The operation of a shooting range within the Natura 2000 area. The shooting range never received an environmental permit, and its operation causes great disturbance and is the key source of lead pollution at the lake. An earthen bank created to keep the shotgun pellets from entering the Lake has proven inadequate, as stated in the site’s Management Plan, which also calls for the relocation of the shooting range. In 2012, the European Court of Justice condemned Cyprus for failing to protect Paralimni Lake and for tolerating activities which seriously compromised the ecological status of Paralimni Lake, including the lack of measures for the protection of the Grass Snake. One of the problematic activities highlighted in the condemnation was the shooting range. Any promises made by the Government to relocate the shooting range to a more suitable location have so far proved empty. The shooting range remains in place and active, even though birds, including Flamingos, have been found dead due to lead poisoning, most likely from shotgun pellets.

Hunting is permitted in 30% of the site every day during November and December. This further adds to the disturbance caused and is a direct threat to protected species, including Flamingos, some of which have been illegally shot.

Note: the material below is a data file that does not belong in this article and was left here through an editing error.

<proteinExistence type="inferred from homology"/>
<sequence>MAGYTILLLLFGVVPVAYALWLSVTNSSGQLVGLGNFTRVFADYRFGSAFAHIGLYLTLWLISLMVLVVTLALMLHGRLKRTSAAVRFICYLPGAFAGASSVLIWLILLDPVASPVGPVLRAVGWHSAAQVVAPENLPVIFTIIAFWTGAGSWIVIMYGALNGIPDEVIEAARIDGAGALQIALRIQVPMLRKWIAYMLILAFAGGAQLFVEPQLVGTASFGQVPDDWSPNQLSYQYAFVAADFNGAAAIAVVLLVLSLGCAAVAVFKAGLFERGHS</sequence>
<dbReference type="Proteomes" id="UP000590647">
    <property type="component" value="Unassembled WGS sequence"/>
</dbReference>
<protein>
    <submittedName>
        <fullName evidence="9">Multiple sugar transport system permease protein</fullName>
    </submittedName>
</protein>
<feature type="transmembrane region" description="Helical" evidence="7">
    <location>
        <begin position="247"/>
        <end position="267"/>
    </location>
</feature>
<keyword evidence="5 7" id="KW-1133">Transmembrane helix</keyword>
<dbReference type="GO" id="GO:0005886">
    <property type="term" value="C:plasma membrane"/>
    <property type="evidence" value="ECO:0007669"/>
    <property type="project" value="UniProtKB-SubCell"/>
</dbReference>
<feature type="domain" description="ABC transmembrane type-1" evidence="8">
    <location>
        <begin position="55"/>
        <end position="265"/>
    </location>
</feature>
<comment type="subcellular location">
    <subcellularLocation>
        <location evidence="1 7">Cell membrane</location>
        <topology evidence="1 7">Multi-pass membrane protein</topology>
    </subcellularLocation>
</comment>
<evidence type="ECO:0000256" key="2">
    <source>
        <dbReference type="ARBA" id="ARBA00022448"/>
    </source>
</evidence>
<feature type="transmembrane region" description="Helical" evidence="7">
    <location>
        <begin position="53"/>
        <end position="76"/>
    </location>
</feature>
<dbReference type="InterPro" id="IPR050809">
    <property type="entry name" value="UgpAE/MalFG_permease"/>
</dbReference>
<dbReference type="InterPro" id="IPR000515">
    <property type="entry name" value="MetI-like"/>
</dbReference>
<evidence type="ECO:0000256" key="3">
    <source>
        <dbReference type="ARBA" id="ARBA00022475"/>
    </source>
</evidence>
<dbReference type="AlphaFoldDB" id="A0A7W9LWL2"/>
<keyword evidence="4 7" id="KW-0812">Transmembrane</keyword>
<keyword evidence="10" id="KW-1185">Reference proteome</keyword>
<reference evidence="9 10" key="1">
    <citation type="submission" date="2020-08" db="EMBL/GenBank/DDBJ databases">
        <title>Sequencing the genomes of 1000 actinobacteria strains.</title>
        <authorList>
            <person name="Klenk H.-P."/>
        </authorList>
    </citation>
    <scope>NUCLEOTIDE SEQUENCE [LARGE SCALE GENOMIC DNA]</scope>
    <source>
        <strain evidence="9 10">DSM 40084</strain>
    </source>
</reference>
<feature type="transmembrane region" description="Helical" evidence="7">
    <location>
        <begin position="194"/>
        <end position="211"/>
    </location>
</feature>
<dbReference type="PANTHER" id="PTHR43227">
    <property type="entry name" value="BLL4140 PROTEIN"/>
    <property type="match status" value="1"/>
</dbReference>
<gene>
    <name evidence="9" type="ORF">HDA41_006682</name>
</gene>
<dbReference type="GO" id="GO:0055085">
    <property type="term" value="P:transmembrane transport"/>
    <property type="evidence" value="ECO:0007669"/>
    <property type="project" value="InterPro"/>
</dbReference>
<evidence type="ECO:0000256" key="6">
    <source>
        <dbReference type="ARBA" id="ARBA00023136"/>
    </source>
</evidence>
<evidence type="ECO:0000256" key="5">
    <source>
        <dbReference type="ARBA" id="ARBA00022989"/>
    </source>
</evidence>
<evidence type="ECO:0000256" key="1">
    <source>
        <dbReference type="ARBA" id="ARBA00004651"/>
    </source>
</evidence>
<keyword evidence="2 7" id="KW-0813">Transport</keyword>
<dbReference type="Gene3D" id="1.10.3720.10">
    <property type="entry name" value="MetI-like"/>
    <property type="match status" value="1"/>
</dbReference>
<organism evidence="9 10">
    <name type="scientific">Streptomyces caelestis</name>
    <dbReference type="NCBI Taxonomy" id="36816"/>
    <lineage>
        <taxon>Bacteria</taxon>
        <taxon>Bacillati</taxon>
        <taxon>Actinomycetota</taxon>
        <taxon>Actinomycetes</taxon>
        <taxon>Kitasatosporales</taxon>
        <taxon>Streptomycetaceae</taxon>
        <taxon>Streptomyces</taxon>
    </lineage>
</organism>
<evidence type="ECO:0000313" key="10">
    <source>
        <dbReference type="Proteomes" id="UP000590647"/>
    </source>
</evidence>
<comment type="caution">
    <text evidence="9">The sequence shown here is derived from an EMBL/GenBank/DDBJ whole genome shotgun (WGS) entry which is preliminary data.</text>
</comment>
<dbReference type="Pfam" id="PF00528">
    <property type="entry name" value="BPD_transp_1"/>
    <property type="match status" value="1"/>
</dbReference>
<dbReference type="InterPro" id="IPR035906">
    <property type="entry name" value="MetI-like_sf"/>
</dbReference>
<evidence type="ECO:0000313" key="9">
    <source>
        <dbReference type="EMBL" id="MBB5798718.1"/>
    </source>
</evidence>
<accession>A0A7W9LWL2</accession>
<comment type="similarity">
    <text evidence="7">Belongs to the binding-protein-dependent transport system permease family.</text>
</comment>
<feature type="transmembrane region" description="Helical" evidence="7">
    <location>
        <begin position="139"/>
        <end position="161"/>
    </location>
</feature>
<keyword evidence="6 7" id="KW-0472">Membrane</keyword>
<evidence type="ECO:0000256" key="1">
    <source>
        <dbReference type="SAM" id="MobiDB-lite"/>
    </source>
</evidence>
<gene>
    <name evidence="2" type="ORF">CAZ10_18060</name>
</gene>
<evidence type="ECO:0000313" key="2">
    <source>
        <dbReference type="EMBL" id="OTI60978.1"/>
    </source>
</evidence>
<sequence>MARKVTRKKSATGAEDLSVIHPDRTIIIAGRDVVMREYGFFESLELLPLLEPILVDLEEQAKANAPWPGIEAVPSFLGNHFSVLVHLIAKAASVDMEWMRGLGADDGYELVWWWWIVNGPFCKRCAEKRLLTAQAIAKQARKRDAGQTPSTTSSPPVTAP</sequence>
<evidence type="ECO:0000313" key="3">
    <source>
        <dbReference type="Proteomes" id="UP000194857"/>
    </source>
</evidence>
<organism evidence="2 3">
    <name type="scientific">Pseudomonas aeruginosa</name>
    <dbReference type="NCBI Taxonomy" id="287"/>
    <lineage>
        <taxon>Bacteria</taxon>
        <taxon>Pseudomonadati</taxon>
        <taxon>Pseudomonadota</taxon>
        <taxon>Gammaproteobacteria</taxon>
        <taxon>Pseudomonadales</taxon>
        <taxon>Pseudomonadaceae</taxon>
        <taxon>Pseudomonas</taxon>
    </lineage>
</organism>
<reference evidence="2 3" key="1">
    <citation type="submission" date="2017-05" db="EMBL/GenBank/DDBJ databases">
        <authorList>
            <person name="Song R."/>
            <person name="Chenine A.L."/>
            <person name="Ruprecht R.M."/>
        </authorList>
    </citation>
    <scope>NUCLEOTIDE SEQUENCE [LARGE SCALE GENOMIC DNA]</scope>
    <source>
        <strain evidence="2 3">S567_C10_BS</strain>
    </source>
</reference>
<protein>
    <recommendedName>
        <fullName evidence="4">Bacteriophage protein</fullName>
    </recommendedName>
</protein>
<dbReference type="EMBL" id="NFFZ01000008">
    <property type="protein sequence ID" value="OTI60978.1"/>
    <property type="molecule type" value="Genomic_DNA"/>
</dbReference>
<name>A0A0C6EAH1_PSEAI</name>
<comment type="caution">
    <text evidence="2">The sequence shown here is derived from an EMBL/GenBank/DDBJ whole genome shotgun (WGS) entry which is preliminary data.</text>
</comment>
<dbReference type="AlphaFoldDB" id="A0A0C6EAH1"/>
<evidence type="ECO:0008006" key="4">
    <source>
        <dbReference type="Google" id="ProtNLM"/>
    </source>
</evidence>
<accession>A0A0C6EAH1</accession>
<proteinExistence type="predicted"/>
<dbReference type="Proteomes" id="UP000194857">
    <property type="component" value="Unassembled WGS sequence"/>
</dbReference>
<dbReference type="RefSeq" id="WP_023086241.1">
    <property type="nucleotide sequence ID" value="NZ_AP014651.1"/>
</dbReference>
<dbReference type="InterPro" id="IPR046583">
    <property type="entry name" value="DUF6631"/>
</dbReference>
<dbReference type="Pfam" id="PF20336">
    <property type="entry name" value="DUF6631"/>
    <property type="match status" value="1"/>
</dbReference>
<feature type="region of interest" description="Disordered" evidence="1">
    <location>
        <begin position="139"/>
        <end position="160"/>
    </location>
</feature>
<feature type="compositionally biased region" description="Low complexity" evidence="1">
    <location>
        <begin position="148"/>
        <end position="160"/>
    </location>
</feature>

Both these threats to Paralimni lake, the shooting range and the hunting activity, were highlighted in a letter of the Minister of Environment to the Minister of the Interior (June 2022), expressing the position that both hunting should be banned within the lake and the shooting range should be relocated to a more appropriate location. In this letter the Minister of Environment urged the Minister of the Interior, as the relevant competent authority for the regulation of hunting, to explore this further and to take the necessary actions.   

Striking a balance in terms of water needs, between the protection of the site and other human activities in the area, such as agriculture, is proving a particular challenge at Paralimni Lake. This often results in unregulated draining of the Lake, with little or no consideration for the needs of the species for which the site is protected.
Lead pollution is a real threat at Paralimni Lake. Even though the use of cartridges with lead pellets in or around wetlands is prohibited via a Ministerial Decree since 2007, this is not properly implemented and enforced. In addition, hunting in such close proximity to roads and residential areas is actually not permitted by law, as it poses a real health and safety threat to people that live in or visit the area.